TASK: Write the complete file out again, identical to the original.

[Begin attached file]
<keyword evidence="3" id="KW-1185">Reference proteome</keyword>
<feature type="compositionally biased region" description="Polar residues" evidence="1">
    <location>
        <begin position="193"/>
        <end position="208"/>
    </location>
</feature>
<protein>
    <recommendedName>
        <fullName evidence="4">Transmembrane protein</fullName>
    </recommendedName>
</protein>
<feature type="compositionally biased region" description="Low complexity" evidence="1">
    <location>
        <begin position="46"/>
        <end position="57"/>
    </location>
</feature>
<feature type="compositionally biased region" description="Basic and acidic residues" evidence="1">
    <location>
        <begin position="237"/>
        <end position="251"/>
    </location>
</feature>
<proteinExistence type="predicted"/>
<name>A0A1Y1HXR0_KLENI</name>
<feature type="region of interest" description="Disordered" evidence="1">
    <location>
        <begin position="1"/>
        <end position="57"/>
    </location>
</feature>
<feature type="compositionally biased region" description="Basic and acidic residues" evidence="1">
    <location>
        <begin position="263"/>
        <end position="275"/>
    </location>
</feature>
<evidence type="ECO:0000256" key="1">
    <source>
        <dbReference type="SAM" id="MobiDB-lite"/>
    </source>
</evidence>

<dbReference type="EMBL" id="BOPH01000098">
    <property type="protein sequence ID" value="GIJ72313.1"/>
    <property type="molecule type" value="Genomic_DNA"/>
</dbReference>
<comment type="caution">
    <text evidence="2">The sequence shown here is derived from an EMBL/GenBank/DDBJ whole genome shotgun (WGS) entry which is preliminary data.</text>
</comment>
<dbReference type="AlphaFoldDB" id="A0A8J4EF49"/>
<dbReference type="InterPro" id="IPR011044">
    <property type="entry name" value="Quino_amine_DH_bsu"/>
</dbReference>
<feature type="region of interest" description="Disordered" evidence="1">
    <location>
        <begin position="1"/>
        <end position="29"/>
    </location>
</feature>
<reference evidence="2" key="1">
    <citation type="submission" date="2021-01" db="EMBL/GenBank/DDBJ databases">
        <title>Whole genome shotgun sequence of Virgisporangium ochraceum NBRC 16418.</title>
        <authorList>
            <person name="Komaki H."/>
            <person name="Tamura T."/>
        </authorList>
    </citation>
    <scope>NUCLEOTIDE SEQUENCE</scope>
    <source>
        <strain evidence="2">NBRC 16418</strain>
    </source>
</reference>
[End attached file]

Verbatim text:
<keyword evidence="3" id="KW-1185">Reference proteome</keyword>
<feature type="compositionally biased region" description="Polar residues" evidence="1">
    <location>
        <begin position="193"/>
        <end position="208"/>
    </location>
</feature>
<protein>
    <recommendedName>
        <fullName evidence="4">Transmembrane protein</fullName>
    </recommendedName>
</protein>
<feature type="compositionally biased region" description="Low complexity" evidence="1">
    <location>
        <begin position="46"/>
        <end position="57"/>
    </location>
</feature>
<feature type="compositionally biased region" description="Basic and acidic residues" evidence="1">
    <location>
        <begin position="237"/>
        <end position="251"/>
    </location>
</feature>
<proteinExistence type="predicted"/>
<name>A0A1Y1HXR0_KLENI</name>
<feature type="region of interest" description="Disordered" evidence="1">
    <location>
        <begin position="1"/>
        <end position="57"/>
    </location>
</feature>
<feature type="compositionally biased region" description="Basic and acidic residues" evidence="1">
    <location>
        <begin position="263"/>
        <end position="275"/>
    </location>
</feature>
<evidence type="ECO:0000256" key="1">
    <source>
        <dbReference type="SAM" id="MobiDB-lite"/>
    </source>
</evidence>

<dbReference type="EMBL" id="BOPH01000098">
    <property type="protein sequence ID" value="GIJ72313.1"/>
    <property type="molecule type" value="Genomic_DNA"/>
</dbReference>
<comment type="caution">
    <text evidence="2">The sequence shown here is derived from an EMBL/GenBank/DDBJ whole genome shotgun (WGS) entry which is preliminary data.</text>
</comment>
<dbReference type="AlphaFoldDB" id="A0A8J4EF49"/>
<dbReference type="InterPro" id="IPR011044">
    <property type="entry name" value="Quino_amine_DH_bsu"/>
</dbReference>
<feature type="region of interest" description="Disordered" evidence="1">
    <location>
        <begin position="1"/>
        <end position="29"/>
    </location>
</feature>
<reference evidence="2" key="1">
    <citation type="submission" date="2021-01" db="EMBL/GenBank/DDBJ databases">
        <title>Whole genome shotgun sequence of Virgisporangium ochraceum NBRC 16418.</title>
        <authorList>
            <person name="Komaki H."/>
            <person name="Tamura T."/>
        </authorList>
    </citation>
    <scope>NUCLEOTIDE SEQUENCE</scope>
    <source>
        <strain evidence="2">NBRC 16418</strain>
    </source>
</reference>